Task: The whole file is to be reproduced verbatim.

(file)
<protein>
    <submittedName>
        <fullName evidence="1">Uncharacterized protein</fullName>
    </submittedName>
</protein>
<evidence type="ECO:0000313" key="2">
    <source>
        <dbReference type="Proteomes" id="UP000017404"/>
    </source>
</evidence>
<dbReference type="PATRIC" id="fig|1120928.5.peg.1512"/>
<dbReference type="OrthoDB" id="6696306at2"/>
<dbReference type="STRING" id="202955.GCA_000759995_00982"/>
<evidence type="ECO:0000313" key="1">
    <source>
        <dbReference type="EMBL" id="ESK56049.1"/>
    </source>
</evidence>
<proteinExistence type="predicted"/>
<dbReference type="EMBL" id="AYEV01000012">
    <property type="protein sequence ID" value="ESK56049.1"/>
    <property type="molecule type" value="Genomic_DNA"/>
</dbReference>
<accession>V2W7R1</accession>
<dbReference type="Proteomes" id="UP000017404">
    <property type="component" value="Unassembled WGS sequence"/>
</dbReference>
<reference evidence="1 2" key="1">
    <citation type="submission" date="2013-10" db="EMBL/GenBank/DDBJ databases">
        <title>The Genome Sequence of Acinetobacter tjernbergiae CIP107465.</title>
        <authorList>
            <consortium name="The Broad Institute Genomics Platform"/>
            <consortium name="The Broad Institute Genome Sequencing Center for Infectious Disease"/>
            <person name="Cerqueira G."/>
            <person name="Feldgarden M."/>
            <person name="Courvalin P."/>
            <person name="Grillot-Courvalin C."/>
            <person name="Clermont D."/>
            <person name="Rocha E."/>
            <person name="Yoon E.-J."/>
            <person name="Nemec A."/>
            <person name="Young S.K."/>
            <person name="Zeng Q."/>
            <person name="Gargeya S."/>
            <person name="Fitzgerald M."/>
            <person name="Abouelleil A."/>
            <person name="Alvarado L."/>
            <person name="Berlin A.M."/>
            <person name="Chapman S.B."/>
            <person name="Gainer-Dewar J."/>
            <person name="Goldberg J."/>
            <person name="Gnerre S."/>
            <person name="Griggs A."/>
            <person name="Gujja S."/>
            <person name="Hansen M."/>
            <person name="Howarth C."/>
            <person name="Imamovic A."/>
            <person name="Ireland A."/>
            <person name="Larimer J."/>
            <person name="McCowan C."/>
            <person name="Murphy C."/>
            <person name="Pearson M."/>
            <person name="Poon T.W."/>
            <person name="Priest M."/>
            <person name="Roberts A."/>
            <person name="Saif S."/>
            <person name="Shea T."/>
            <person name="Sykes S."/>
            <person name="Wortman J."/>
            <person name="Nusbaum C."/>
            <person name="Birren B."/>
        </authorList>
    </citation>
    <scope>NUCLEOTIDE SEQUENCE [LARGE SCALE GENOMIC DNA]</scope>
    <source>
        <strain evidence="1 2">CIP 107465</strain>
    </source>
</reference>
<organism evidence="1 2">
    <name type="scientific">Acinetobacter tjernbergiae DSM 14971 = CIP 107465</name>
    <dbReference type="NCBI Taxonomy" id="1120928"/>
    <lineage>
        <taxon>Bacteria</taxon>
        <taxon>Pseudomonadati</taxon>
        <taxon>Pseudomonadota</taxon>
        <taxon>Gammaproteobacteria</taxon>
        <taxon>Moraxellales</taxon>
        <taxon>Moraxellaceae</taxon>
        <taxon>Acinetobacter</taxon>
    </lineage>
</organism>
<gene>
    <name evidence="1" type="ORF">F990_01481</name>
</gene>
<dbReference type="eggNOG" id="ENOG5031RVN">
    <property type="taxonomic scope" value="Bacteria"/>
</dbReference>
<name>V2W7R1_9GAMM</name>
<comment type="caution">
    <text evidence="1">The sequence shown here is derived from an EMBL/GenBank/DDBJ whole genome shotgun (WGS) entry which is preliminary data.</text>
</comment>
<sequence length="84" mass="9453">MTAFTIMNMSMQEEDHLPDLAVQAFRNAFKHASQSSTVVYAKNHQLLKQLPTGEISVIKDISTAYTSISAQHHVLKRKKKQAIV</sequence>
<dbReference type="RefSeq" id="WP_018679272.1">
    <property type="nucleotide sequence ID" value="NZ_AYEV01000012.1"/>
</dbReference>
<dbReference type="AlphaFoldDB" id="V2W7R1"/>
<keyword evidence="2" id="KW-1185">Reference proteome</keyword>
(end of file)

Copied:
<protein>
    <submittedName>
        <fullName evidence="1">Uncharacterized protein</fullName>
    </submittedName>
</protein>
<evidence type="ECO:0000313" key="2">
    <source>
        <dbReference type="Proteomes" id="UP000017404"/>
    </source>
</evidence>
<dbReference type="PATRIC" id="fig|1120928.5.peg.1512"/>
<dbReference type="OrthoDB" id="6696306at2"/>
<dbReference type="STRING" id="202955.GCA_000759995_00982"/>
<evidence type="ECO:0000313" key="1">
    <source>
        <dbReference type="EMBL" id="ESK56049.1"/>
    </source>
</evidence>
<proteinExistence type="predicted"/>
<dbReference type="EMBL" id="AYEV01000012">
    <property type="protein sequence ID" value="ESK56049.1"/>
    <property type="molecule type" value="Genomic_DNA"/>
</dbReference>
<accession>V2W7R1</accession>
<dbReference type="Proteomes" id="UP000017404">
    <property type="component" value="Unassembled WGS sequence"/>
</dbReference>
<reference evidence="1 2" key="1">
    <citation type="submission" date="2013-10" db="EMBL/GenBank/DDBJ databases">
        <title>The Genome Sequence of Acinetobacter tjernbergiae CIP107465.</title>
        <authorList>
            <consortium name="The Broad Institute Genomics Platform"/>
            <consortium name="The Broad Institute Genome Sequencing Center for Infectious Disease"/>
            <person name="Cerqueira G."/>
            <person name="Feldgarden M."/>
            <person name="Courvalin P."/>
            <person name="Grillot-Courvalin C."/>
            <person name="Clermont D."/>
            <person name="Rocha E."/>
            <person name="Yoon E.-J."/>
            <person name="Nemec A."/>
            <person name="Young S.K."/>
            <person name="Zeng Q."/>
            <person name="Gargeya S."/>
            <person name="Fitzgerald M."/>
            <person name="Abouelleil A."/>
            <person name="Alvarado L."/>
            <person name="Berlin A.M."/>
            <person name="Chapman S.B."/>
            <person name="Gainer-Dewar J."/>
            <person name="Goldberg J."/>
            <person name="Gnerre S."/>
            <person name="Griggs A."/>
            <person name="Gujja S."/>
            <person name="Hansen M."/>
            <person name="Howarth C."/>
            <person name="Imamovic A."/>
            <person name="Ireland A."/>
            <person name="Larimer J."/>
            <person name="McCowan C."/>
            <person name="Murphy C."/>
            <person name="Pearson M."/>
            <person name="Poon T.W."/>
            <person name="Priest M."/>
            <person name="Roberts A."/>
            <person name="Saif S."/>
            <person name="Shea T."/>
            <person name="Sykes S."/>
            <person name="Wortman J."/>
            <person name="Nusbaum C."/>
            <person name="Birren B."/>
        </authorList>
    </citation>
    <scope>NUCLEOTIDE SEQUENCE [LARGE SCALE GENOMIC DNA]</scope>
    <source>
        <strain evidence="1 2">CIP 107465</strain>
    </source>
</reference>
<organism evidence="1 2">
    <name type="scientific">Acinetobacter tjernbergiae DSM 14971 = CIP 107465</name>
    <dbReference type="NCBI Taxonomy" id="1120928"/>
    <lineage>
        <taxon>Bacteria</taxon>
        <taxon>Pseudomonadati</taxon>
        <taxon>Pseudomonadota</taxon>
        <taxon>Gammaproteobacteria</taxon>
        <taxon>Moraxellales</taxon>
        <taxon>Moraxellaceae</taxon>
        <taxon>Acinetobacter</taxon>
    </lineage>
</organism>
<gene>
    <name evidence="1" type="ORF">F990_01481</name>
</gene>
<dbReference type="eggNOG" id="ENOG5031RVN">
    <property type="taxonomic scope" value="Bacteria"/>
</dbReference>
<name>V2W7R1_9GAMM</name>
<comment type="caution">
    <text evidence="1">The sequence shown here is derived from an EMBL/GenBank/DDBJ whole genome shotgun (WGS) entry which is preliminary data.</text>
</comment>
<sequence length="84" mass="9453">MTAFTIMNMSMQEEDHLPDLAVQAFRNAFKHASQSSTVVYAKNHQLLKQLPTGEISVIKDISTAYTSISAQHHVLKRKKKQAIV</sequence>
<dbReference type="RefSeq" id="WP_018679272.1">
    <property type="nucleotide sequence ID" value="NZ_AYEV01000012.1"/>
</dbReference>
<dbReference type="AlphaFoldDB" id="V2W7R1"/>
<keyword evidence="2" id="KW-1185">Reference proteome</keyword>